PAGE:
18 Jul 2011

Pit worship and common Cypro-Minoan rites

Albert Grenier in The Roman spirit in religion, thought, and art (1926) described this important type of Etrusco-Roman ritual space quite succinctly[1]:
"The mundus is really a mouth of hell, a way of communication between the upper earth, the abode of the living, and the subterranean world, the dwelling of the dead."
As I said before, chapter 12 of the Liber Linteus shows a case alternation between muθ hilarθ une (with locative un-e) and muθ hilarθ una (with commitative un-a). Cross-correlating the context of each of these words with other Etruscan inscriptions, I read "The mundus (muθ) is enclosed (hilarθ) with libation (une/una)." The slight variation in case of the last word must nonetheless convey the same thing, much like the creative case choices seen in the main religious formula of the Liber Linteus that likewise suggest only nuanced semantic differences if any despite different case endings. The phrase mut-ti ceśasi in LL 10 refers then to depositing (ceśasi) a holy offering 'in the pit' (mut-ti).

Additionally, considering that Indo-Europeanists haven't identified a native source for Latin mundus,[2] it may very well be loaned from Etruscan muθ. Afterall, a large portion of Roman religious rites has already been attributed to the Etruscans before them whose traditions are simultaneously linked to similar rites like those of the influential Hittites of yore.[3] This further contributes to the plausibility of interpreting muθ as a ritual pit.

Given the existence of this important Etruscan word, and charging forward with my previous identification of a Minoan accusative-declined noun phrase on libation table KN Za 10tan muti Asásaramana 'the pit of Asasarama' (as per John Younger's transliteration), a common Proto-Aegean word *muti meaning 'pit, hole' is a natural sequitur. The reduction of final vowel and concommitant aspiration of plosive in Etruscan is already explained by Cyprian Syncope.

Finally there's the matter of what kind of goddess Asásarama would have represented to the Minoans. I get the impression of an archetypal fertility and earth goddess paralleling Isis and Ashtarte. If we follow the recurring themes of the religions hugging the eastern Mediterranean during the 2nd mill. BCE, this would lead me to suspect that she was also the wife of a local god of storm and/or underworld, like Egyptian Osiris or Hattic Wurun-Katte. If a fertile earth goddess, the link between Asásarama and a word 'pit', already noted as a chthonian symbolism in Hittite rites, is all the more promising.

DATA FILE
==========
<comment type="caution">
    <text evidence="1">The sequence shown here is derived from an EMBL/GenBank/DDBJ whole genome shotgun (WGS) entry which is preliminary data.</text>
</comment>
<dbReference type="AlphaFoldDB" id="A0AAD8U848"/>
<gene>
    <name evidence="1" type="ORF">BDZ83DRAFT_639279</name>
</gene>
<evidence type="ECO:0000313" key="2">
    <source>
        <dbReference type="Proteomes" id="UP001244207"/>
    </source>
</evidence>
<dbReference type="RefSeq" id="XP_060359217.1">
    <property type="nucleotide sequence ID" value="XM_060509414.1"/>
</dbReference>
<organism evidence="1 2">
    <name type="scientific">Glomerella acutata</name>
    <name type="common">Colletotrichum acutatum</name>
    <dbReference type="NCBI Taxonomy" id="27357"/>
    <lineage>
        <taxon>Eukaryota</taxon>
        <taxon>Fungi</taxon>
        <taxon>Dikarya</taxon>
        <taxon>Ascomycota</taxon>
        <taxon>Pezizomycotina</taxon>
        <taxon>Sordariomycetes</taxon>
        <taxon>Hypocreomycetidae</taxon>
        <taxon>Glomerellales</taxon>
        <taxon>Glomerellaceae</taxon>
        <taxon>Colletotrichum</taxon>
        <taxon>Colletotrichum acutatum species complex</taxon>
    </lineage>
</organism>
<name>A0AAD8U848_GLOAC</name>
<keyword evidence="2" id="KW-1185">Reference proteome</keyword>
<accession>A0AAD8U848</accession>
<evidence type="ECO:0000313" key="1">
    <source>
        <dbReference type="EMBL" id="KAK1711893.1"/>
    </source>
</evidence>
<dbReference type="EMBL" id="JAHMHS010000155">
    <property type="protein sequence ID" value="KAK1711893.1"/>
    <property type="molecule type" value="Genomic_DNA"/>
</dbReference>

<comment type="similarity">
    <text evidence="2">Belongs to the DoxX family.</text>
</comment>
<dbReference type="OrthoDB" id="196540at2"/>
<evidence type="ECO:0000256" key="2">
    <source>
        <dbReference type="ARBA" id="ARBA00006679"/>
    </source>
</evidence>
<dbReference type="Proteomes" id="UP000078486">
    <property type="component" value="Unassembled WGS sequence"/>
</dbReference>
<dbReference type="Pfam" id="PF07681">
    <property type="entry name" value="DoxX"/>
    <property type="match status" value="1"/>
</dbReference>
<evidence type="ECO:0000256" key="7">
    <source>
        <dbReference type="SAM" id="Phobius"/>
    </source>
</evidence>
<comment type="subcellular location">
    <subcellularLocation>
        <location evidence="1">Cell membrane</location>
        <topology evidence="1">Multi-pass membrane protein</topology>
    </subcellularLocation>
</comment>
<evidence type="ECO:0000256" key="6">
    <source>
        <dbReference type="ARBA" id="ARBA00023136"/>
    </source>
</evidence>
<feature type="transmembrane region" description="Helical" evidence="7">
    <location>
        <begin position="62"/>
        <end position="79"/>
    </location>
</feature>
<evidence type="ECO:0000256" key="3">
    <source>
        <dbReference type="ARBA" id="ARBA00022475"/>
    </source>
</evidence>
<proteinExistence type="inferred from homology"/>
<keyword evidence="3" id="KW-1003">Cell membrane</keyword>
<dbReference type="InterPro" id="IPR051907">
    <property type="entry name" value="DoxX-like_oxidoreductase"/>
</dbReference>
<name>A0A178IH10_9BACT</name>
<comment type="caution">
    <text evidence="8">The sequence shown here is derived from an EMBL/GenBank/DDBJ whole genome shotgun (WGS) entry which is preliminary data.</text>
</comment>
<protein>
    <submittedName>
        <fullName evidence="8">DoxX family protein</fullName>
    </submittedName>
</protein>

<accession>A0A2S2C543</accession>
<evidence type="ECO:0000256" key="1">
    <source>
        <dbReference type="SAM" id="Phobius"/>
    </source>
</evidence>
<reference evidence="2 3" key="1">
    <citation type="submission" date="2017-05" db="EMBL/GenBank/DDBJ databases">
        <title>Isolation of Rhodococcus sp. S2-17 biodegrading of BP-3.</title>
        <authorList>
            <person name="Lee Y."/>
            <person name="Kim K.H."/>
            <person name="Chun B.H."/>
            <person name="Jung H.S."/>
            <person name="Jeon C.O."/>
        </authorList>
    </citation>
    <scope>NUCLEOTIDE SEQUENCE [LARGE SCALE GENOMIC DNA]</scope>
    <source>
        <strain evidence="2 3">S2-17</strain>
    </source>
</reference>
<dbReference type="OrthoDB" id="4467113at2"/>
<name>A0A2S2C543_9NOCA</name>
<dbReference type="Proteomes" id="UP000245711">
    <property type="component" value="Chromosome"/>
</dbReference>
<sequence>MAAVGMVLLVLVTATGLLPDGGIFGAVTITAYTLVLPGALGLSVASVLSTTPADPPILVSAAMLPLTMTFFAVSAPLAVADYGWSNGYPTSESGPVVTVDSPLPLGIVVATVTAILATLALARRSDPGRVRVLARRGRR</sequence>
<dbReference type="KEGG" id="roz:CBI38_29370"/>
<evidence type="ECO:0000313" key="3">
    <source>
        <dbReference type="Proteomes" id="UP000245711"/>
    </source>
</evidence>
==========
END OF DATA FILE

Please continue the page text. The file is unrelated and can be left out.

I plan on elaborating more on the nature of Asásarama and other possible intercultural connections in a future post.


  1. Could this word be a Semitic borrowing, *mwt "to die"?

    Akkadian matu
    Ugaritic mt
    Hebrew mwt
    Arabic mwt
    Epigraphic South Arabian mwt

  2. You must have noticed the two entries for muθ in my Etruscan dictionary, one meaning 'to die' (base of mutana 'sarcophagus, coffin') and the other meaning 'pit' (as used in the Liber Linteus). So either we're dealing with one root or two homophones.

    Assuming one root (the optimal choice), either Semitic *mawātu 'to die' or Egyptian *māwat (written mt or mwt) may be considered the likeliest source.

    Then the Liber Linteus phrase muθ hilarθ une "the mundus (muθ) is enclosed with libation" might be read literally as "Death (muθ) is enclosed with libation" where "Death" is a metaphor for the ritual pit.

    It's as if to suggest that opening the pit was believed to be symbolically like opening up the "gates of hell" in order to communicate with and serve one's holy deceased ancestors who are thought of as personalized guardian angels (as long as you continue to "feed" them, that is, otherwise your ancestors might get pissed off and haunt you).

  3. I should add that I've been contemplating the possibility of two separate roots, one meaning 'death' (an Afro-Asiatic loan as above) and the other meaning 'mouth' (a presumably native word). If so, a word association between 'pit' (as a kind of 'mouth' of the earth) and 'death' might be a secondary development within Italy. There's a lot to consider and I need to peruse my database at home again to pursue some ideas.

  4. Hmm...there's the PIE root (or at least European root) *mnt "mouth". The Greek reflex, mathuiai, has an unexpected aspirate. It would be nice if Latin mundus could be derived from that root, but I see no convincing way to do that.

  5. Well, I'm a skeptic about (*)*mnt-. This is poorly attested and has an odd form (ie. zerograde??). By comparison, there is the typical root in PIE for 'mouth', *ʔoxs (*h₁oh₂s). This has all the quackings of a relatively recent loan rather than an old body term. The supposed PIE origins of Germanic *munθaz 'mouth' are not above debate.